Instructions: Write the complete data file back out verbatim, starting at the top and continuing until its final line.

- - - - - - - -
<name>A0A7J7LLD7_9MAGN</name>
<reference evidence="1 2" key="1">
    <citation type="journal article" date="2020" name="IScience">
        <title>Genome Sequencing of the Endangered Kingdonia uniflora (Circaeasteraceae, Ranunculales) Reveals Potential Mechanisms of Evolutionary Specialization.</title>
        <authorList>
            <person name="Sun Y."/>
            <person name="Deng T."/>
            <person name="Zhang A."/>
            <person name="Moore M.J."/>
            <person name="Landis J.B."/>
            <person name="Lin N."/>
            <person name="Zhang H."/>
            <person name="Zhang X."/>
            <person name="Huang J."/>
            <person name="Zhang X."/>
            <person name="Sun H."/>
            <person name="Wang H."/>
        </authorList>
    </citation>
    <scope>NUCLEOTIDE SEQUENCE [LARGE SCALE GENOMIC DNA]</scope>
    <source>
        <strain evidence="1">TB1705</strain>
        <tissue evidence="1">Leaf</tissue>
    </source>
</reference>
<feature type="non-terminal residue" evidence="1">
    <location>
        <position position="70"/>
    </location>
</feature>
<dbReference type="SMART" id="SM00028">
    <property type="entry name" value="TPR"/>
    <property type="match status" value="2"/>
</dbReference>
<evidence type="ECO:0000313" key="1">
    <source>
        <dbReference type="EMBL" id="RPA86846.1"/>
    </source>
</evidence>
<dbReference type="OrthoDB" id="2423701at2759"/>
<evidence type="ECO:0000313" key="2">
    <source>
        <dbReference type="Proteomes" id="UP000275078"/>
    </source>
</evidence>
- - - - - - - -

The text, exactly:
<name>A0A7J7LLD7_9MAGN</name>
<reference evidence="1 2" key="1">
    <citation type="journal article" date="2020" name="IScience">
        <title>Genome Sequencing of the Endangered Kingdonia uniflora (Circaeasteraceae, Ranunculales) Reveals Potential Mechanisms of Evolutionary Specialization.</title>
        <authorList>
            <person name="Sun Y."/>
            <person name="Deng T."/>
            <person name="Zhang A."/>
            <person name="Moore M.J."/>
            <person name="Landis J.B."/>
            <person name="Lin N."/>
            <person name="Zhang H."/>
            <person name="Zhang X."/>
            <person name="Huang J."/>
            <person name="Zhang X."/>
            <person name="Sun H."/>
            <person name="Wang H."/>
        </authorList>
    </citation>
    <scope>NUCLEOTIDE SEQUENCE [LARGE SCALE GENOMIC DNA]</scope>
    <source>
        <strain evidence="1">TB1705</strain>
        <tissue evidence="1">Leaf</tissue>
    </source>
</reference>
<feature type="non-terminal residue" evidence="1">
    <location>
        <position position="70"/>
    </location>
</feature>
<dbReference type="SMART" id="SM00028">
    <property type="entry name" value="TPR"/>
    <property type="match status" value="2"/>
</dbReference>
<evidence type="ECO:0000313" key="1">
    <source>
        <dbReference type="EMBL" id="RPA86846.1"/>
    </source>
</evidence>
<dbReference type="OrthoDB" id="2423701at2759"/>
<evidence type="ECO:0000313" key="2">
    <source>
        <dbReference type="Proteomes" id="UP000275078"/>
    </source>
</evidence>